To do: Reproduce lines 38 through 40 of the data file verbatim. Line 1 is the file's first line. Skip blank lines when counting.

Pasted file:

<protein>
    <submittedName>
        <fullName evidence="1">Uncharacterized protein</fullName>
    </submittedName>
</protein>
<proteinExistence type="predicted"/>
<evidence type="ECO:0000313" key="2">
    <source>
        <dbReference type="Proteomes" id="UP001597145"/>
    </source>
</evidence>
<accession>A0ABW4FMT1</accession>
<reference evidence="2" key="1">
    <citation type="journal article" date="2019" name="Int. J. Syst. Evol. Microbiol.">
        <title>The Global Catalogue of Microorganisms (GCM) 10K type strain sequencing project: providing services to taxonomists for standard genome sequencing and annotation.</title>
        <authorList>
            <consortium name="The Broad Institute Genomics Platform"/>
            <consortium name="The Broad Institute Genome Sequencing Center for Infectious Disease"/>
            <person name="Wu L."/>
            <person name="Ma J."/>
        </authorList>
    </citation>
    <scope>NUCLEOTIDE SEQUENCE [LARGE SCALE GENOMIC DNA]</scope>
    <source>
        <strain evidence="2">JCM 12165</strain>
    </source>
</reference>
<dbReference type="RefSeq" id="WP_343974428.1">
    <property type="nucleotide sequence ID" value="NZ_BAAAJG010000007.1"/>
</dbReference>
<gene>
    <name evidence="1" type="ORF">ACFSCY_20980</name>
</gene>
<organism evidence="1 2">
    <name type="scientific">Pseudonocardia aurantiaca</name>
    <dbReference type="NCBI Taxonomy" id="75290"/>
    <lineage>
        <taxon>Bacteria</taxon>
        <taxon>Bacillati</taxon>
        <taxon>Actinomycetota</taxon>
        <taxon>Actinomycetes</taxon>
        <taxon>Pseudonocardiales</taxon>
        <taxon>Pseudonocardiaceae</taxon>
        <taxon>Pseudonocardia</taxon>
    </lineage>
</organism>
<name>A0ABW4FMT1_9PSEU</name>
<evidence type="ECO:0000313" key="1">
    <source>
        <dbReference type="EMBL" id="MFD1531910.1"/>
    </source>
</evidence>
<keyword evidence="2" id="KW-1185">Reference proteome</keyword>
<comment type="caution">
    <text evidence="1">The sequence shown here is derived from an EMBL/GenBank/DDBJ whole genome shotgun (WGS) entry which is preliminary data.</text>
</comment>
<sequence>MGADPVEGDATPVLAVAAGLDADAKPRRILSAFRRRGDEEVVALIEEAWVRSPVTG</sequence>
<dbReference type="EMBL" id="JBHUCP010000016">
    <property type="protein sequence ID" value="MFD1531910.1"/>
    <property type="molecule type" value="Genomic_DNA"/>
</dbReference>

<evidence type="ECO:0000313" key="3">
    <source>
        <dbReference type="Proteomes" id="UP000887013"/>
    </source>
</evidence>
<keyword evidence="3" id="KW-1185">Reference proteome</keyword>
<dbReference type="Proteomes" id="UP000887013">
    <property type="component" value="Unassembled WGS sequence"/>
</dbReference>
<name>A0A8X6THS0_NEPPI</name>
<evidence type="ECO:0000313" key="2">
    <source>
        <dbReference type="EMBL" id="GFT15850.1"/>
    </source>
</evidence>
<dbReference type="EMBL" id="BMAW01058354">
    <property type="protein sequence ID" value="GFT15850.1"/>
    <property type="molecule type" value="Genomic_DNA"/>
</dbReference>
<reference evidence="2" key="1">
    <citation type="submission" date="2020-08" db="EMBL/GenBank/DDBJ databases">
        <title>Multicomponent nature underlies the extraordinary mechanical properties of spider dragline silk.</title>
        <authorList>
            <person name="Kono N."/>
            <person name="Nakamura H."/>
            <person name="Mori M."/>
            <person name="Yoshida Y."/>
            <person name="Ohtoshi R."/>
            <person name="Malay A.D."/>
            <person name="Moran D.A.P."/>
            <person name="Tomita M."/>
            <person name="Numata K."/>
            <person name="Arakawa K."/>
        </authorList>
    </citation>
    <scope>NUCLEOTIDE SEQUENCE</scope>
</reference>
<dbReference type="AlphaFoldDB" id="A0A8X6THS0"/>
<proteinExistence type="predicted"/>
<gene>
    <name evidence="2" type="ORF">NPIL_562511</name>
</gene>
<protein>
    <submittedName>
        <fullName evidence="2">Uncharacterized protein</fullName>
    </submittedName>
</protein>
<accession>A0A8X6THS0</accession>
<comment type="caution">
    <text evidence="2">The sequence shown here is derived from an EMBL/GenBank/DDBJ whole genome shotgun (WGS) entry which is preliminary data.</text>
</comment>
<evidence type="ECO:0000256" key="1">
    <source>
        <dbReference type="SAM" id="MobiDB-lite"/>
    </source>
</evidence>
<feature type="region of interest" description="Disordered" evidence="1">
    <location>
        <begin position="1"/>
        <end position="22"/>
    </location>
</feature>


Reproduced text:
        <taxon>Bacteria</taxon>
        <taxon>Bacillati</taxon>
        <taxon>Actinomycetota</taxon>